Amber Heard would like a legal do-over.
On Friday, the actress filed a 43-page filing in court that detailed a number of reasons why her lawyers believe it is necessary to toss out the ruling against their client from last month.
You know the one, right? The one that found Heard guilty of defaming ex-husband Johnny Depp?
These attorneys claim the jury’s findings were “unsupported” by the evidence … and also allege that one jurors may not have been properly vetted.
In an unexpected move, these documents ask a judge to investigate an individual known as Juror 15, stating there was a discrepancy with the juror’s birth year, prompting them to think this person’s identity was not appropriately verified before serving in the high-profile trial.
“On the juror panel list sent to counsel before voir dire, the Court noted that the individual who would later be designed Juror 15 had a birth year of 1945,” the memorandum read.
“Juror 15, however, was clearly born later than 1945.”
Via an extensive search, Heard’s legal team claims this juror was likely born in 1970, meaning it is possible Juror 15 may not have actually received the summons for jury duty.
How weird, right?
In June, a jury determined that Heard had harmed Depp’s reputation by writing an op-ed in 2018 that cited a history of domestic abuse.
She never named Depp as her abuser.
But Depp’s attorneys were able to successfully argue in court that Heard implied in the piece that Depp was her perpetrator.
As a result, they awarded Depp over $10 million in damages.
In their filing, Heard’s lawyers also argues that the jurors $10.35 million award against the actress is “inconsistent and irreconcilable” with the jury’s conclusion both her and Depp had defamed one another.
In addition to Depp’s $10 million in compensatory damages — plus $350,000 in punitive damages — the jury also awarded Heard $2 million in compensatory damages for her counterclaim.
“Mr. Depp presented no evidence that Ms. Heard did not believe she was abused,” Heard’s attorneys wrote.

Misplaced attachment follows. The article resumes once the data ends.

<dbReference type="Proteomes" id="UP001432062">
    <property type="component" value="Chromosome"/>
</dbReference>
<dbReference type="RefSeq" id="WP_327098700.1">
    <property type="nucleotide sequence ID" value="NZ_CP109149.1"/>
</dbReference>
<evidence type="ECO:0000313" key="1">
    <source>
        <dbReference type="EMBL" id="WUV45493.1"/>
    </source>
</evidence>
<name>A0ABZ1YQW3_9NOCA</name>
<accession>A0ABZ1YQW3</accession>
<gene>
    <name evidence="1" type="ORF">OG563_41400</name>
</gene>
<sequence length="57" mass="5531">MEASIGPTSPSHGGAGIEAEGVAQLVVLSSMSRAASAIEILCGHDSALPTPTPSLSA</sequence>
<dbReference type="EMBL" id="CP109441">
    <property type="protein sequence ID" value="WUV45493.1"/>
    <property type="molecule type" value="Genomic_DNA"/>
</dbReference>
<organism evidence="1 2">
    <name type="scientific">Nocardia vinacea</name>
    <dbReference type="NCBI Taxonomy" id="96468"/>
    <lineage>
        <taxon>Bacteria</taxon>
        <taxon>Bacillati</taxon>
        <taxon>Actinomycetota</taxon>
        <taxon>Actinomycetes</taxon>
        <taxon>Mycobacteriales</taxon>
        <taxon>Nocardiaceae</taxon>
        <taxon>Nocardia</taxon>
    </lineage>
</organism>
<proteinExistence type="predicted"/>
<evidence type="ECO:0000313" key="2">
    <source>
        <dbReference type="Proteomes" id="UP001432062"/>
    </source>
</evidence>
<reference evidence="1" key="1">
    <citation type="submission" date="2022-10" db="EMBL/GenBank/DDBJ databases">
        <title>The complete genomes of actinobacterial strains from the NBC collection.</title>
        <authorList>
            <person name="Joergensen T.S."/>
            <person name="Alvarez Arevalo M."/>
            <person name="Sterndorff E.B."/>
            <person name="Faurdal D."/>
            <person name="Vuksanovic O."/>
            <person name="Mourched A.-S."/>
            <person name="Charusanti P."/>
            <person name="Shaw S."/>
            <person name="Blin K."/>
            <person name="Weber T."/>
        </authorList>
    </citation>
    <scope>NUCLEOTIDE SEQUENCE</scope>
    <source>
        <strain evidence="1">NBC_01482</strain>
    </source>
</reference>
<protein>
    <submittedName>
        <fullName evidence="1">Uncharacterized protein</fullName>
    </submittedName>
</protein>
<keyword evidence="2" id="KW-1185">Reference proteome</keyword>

“Therefore, Mr. Depp did not meet the legal requirements for actual malice, and the verdict should be set aside.”
The six-week televised trial turned into a global spectacle that offered viewers and celebrity gossip followers a window into Heard and Depp’s VERY dysfunctional marriage.
A great deal of the testimony focused on Heard’s claims that she had been physically and sexually abused by Depp.
Heard described more than a dozen alleged assaults, including a fight in Australia — where Depp was shooting a “Pirates of the Caribbean” sequel — in which Depp lost the tip of his middle finger … and Heard said she was sexually assaulted with a liquor bottle.
Depp said he never hit Heard and that she was the abuser, an assertion the jury appeared to believe in the end.
“I love him. I loved him with all my heart,” Heard told Today Show co-host Savannah Guthrie a few days after the verdict was reached, adding:
“I have no bad feelings or ill will toward him at all.”
Heard also blamed her portrayal on social media for the verdict, admitting she isn’t the “perfect victim” and that her reputation was used against her in court.
“I’m scared that no matter what I do, no matter what I say or how I say it, every step that I take will present another opportunity for this sort of silencing,” she added in this sit-down.
“Which is what I guess a defamation lawsuit is meant to do – to take your voice.”